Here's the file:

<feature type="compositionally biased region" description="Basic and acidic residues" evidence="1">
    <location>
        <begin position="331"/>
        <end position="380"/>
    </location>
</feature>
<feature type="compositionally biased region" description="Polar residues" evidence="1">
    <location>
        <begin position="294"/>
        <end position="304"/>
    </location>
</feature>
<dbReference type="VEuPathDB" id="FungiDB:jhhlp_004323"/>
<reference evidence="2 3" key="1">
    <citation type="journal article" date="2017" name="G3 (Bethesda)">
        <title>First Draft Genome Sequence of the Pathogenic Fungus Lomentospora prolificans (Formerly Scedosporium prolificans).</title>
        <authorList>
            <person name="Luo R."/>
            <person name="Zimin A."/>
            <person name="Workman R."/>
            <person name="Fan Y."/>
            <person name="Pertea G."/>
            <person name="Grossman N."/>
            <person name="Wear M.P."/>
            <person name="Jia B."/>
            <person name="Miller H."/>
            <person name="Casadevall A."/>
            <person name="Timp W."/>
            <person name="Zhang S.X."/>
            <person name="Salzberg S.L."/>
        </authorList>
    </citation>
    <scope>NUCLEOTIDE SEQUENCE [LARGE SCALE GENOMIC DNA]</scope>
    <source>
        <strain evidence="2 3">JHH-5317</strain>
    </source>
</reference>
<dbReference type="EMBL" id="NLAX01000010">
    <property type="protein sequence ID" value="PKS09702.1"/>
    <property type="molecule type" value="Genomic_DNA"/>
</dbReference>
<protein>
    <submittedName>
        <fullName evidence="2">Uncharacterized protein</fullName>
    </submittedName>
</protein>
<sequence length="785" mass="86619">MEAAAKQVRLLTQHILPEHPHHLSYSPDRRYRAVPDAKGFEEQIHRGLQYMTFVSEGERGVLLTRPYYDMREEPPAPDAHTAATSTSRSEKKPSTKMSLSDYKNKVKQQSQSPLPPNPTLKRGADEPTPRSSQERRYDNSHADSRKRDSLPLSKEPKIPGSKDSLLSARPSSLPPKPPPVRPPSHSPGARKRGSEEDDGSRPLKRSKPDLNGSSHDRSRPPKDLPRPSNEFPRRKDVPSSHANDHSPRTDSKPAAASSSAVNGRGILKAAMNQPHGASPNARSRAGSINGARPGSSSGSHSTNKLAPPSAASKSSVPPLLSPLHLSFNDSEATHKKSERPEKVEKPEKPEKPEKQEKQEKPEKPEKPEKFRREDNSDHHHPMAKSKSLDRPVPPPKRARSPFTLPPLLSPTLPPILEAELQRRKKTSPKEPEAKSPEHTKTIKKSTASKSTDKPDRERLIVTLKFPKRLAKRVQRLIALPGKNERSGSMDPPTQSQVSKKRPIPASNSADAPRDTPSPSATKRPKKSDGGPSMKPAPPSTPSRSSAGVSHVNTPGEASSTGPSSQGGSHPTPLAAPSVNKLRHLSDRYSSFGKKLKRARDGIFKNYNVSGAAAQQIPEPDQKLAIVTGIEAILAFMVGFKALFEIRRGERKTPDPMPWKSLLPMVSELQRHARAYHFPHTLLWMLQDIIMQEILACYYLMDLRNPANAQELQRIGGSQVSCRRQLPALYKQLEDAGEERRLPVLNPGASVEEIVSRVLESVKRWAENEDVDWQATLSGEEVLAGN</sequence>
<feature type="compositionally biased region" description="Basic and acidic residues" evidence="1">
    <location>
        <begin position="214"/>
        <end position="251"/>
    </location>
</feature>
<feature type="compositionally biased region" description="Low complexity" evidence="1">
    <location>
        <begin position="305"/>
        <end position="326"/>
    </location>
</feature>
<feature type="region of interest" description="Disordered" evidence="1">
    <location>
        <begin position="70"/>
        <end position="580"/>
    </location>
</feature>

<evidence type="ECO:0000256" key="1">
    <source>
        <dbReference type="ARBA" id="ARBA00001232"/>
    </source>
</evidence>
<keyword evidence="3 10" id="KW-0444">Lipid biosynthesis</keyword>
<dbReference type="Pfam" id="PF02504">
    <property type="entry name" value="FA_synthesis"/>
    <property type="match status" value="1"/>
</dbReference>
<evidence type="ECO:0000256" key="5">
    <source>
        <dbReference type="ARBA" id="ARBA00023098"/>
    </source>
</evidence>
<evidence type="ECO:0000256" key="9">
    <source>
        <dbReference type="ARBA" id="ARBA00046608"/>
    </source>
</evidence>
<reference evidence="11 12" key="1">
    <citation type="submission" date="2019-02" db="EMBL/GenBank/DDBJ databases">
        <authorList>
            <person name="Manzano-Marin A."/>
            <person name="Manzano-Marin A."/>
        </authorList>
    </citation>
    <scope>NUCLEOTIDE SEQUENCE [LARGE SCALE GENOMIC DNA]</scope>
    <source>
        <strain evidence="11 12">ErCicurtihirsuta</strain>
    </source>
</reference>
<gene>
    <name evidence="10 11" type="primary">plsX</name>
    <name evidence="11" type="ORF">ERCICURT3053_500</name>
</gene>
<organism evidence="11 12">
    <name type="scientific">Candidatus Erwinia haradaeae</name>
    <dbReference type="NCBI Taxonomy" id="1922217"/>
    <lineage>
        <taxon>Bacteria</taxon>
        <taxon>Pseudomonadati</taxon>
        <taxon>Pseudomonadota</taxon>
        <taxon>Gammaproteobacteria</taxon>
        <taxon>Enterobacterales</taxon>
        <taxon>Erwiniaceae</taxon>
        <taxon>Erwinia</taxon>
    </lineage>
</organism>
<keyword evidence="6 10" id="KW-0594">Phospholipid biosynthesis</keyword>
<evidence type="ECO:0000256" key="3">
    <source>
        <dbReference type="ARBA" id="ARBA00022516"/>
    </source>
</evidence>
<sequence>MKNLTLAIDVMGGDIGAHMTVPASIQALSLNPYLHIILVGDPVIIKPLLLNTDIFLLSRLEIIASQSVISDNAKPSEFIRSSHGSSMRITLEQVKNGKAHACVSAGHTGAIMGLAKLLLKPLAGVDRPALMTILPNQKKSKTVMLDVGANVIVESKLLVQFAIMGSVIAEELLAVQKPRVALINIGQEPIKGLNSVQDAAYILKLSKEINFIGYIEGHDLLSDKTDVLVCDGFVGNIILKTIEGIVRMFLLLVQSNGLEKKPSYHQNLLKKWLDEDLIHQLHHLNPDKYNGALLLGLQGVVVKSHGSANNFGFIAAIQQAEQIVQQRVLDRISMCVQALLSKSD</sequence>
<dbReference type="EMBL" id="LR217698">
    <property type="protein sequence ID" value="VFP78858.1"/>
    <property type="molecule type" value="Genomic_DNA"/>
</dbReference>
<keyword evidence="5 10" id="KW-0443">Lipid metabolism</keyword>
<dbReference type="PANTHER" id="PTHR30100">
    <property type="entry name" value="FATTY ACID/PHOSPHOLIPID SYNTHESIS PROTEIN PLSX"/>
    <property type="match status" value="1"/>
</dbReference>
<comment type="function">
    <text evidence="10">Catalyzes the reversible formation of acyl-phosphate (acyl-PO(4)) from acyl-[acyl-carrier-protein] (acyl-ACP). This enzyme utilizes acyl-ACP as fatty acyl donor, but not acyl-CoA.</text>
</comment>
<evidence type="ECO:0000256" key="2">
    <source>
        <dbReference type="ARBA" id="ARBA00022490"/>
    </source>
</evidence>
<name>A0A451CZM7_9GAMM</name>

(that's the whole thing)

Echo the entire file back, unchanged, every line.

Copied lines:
<feature type="compositionally biased region" description="Basic and acidic residues" evidence="1">
    <location>
        <begin position="331"/>
        <end position="380"/>
    </location>
</feature>
<feature type="compositionally biased region" description="Polar residues" evidence="1">
    <location>
        <begin position="294"/>
        <end position="304"/>
    </location>
</feature>
<dbReference type="VEuPathDB" id="FungiDB:jhhlp_004323"/>
<reference evidence="2 3" key="1">
    <citation type="journal article" date="2017" name="G3 (Bethesda)">
        <title>First Draft Genome Sequence of the Pathogenic Fungus Lomentospora prolificans (Formerly Scedosporium prolificans).</title>
        <authorList>
            <person name="Luo R."/>
            <person name="Zimin A."/>
            <person name="Workman R."/>
            <person name="Fan Y."/>
            <person name="Pertea G."/>
            <person name="Grossman N."/>
            <person name="Wear M.P."/>
            <person name="Jia B."/>
            <person name="Miller H."/>
            <person name="Casadevall A."/>
            <person name="Timp W."/>
            <person name="Zhang S.X."/>
            <person name="Salzberg S.L."/>
        </authorList>
    </citation>
    <scope>NUCLEOTIDE SEQUENCE [LARGE SCALE GENOMIC DNA]</scope>
    <source>
        <strain evidence="2 3">JHH-5317</strain>
    </source>
</reference>
<dbReference type="EMBL" id="NLAX01000010">
    <property type="protein sequence ID" value="PKS09702.1"/>
    <property type="molecule type" value="Genomic_DNA"/>
</dbReference>
<protein>
    <submittedName>
        <fullName evidence="2">Uncharacterized protein</fullName>
    </submittedName>
</protein>
<sequence length="785" mass="86619">MEAAAKQVRLLTQHILPEHPHHLSYSPDRRYRAVPDAKGFEEQIHRGLQYMTFVSEGERGVLLTRPYYDMREEPPAPDAHTAATSTSRSEKKPSTKMSLSDYKNKVKQQSQSPLPPNPTLKRGADEPTPRSSQERRYDNSHADSRKRDSLPLSKEPKIPGSKDSLLSARPSSLPPKPPPVRPPSHSPGARKRGSEEDDGSRPLKRSKPDLNGSSHDRSRPPKDLPRPSNEFPRRKDVPSSHANDHSPRTDSKPAAASSSAVNGRGILKAAMNQPHGASPNARSRAGSINGARPGSSSGSHSTNKLAPPSAASKSSVPPLLSPLHLSFNDSEATHKKSERPEKVEKPEKPEKPEKQEKQEKPEKPEKPEKFRREDNSDHHHPMAKSKSLDRPVPPPKRARSPFTLPPLLSPTLPPILEAELQRRKKTSPKEPEAKSPEHTKTIKKSTASKSTDKPDRERLIVTLKFPKRLAKRVQRLIALPGKNERSGSMDPPTQSQVSKKRPIPASNSADAPRDTPSPSATKRPKKSDGGPSMKPAPPSTPSRSSAGVSHVNTPGEASSTGPSSQGGSHPTPLAAPSVNKLRHLSDRYSSFGKKLKRARDGIFKNYNVSGAAAQQIPEPDQKLAIVTGIEAILAFMVGFKALFEIRRGERKTPDPMPWKSLLPMVSELQRHARAYHFPHTLLWMLQDIIMQEILACYYLMDLRNPANAQELQRIGGSQVSCRRQLPALYKQLEDAGEERRLPVLNPGASVEEIVSRVLESVKRWAENEDVDWQATLSGEEVLAGN</sequence>
<feature type="compositionally biased region" description="Basic and acidic residues" evidence="1">
    <location>
        <begin position="214"/>
        <end position="251"/>
    </location>
</feature>
<feature type="compositionally biased region" description="Low complexity" evidence="1">
    <location>
        <begin position="305"/>
        <end position="326"/>
    </location>
</feature>
<feature type="region of interest" description="Disordered" evidence="1">
    <location>
        <begin position="70"/>
        <end position="580"/>
    </location>
</feature>

<evidence type="ECO:0000256" key="1">
    <source>
        <dbReference type="ARBA" id="ARBA00001232"/>
    </source>
</evidence>
<keyword evidence="3 10" id="KW-0444">Lipid biosynthesis</keyword>
<dbReference type="Pfam" id="PF02504">
    <property type="entry name" value="FA_synthesis"/>
    <property type="match status" value="1"/>
</dbReference>
<evidence type="ECO:0000256" key="5">
    <source>
        <dbReference type="ARBA" id="ARBA00023098"/>
    </source>
</evidence>
<evidence type="ECO:0000256" key="9">
    <source>
        <dbReference type="ARBA" id="ARBA00046608"/>
    </source>
</evidence>
<reference evidence="11 12" key="1">
    <citation type="submission" date="2019-02" db="EMBL/GenBank/DDBJ databases">
        <authorList>
            <person name="Manzano-Marin A."/>
            <person name="Manzano-Marin A."/>
        </authorList>
    </citation>
    <scope>NUCLEOTIDE SEQUENCE [LARGE SCALE GENOMIC DNA]</scope>
    <source>
        <strain evidence="11 12">ErCicurtihirsuta</strain>
    </source>
</reference>
<gene>
    <name evidence="10 11" type="primary">plsX</name>
    <name evidence="11" type="ORF">ERCICURT3053_500</name>
</gene>
<organism evidence="11 12">
    <name type="scientific">Candidatus Erwinia haradaeae</name>
    <dbReference type="NCBI Taxonomy" id="1922217"/>
    <lineage>
        <taxon>Bacteria</taxon>
        <taxon>Pseudomonadati</taxon>
        <taxon>Pseudomonadota</taxon>
        <taxon>Gammaproteobacteria</taxon>
        <taxon>Enterobacterales</taxon>
        <taxon>Erwiniaceae</taxon>
        <taxon>Erwinia</taxon>
    </lineage>
</organism>
<keyword evidence="6 10" id="KW-0594">Phospholipid biosynthesis</keyword>
<evidence type="ECO:0000256" key="3">
    <source>
        <dbReference type="ARBA" id="ARBA00022516"/>
    </source>
</evidence>
<sequence>MKNLTLAIDVMGGDIGAHMTVPASIQALSLNPYLHIILVGDPVIIKPLLLNTDIFLLSRLEIIASQSVISDNAKPSEFIRSSHGSSMRITLEQVKNGKAHACVSAGHTGAIMGLAKLLLKPLAGVDRPALMTILPNQKKSKTVMLDVGANVIVESKLLVQFAIMGSVIAEELLAVQKPRVALINIGQEPIKGLNSVQDAAYILKLSKEINFIGYIEGHDLLSDKTDVLVCDGFVGNIILKTIEGIVRMFLLLVQSNGLEKKPSYHQNLLKKWLDEDLIHQLHHLNPDKYNGALLLGLQGVVVKSHGSANNFGFIAAIQQAEQIVQQRVLDRISMCVQALLSKSD</sequence>
<dbReference type="EMBL" id="LR217698">
    <property type="protein sequence ID" value="VFP78858.1"/>
    <property type="molecule type" value="Genomic_DNA"/>
</dbReference>
<keyword evidence="5 10" id="KW-0443">Lipid metabolism</keyword>
<dbReference type="PANTHER" id="PTHR30100">
    <property type="entry name" value="FATTY ACID/PHOSPHOLIPID SYNTHESIS PROTEIN PLSX"/>
    <property type="match status" value="1"/>
</dbReference>
<comment type="function">
    <text evidence="10">Catalyzes the reversible formation of acyl-phosphate (acyl-PO(4)) from acyl-[acyl-carrier-protein] (acyl-ACP). This enzyme utilizes acyl-ACP as fatty acyl donor, but not acyl-CoA.</text>
</comment>
<evidence type="ECO:0000256" key="2">
    <source>
        <dbReference type="ARBA" id="ARBA00022490"/>
    </source>
</evidence>
<name>A0A451CZM7_9GAMM</name>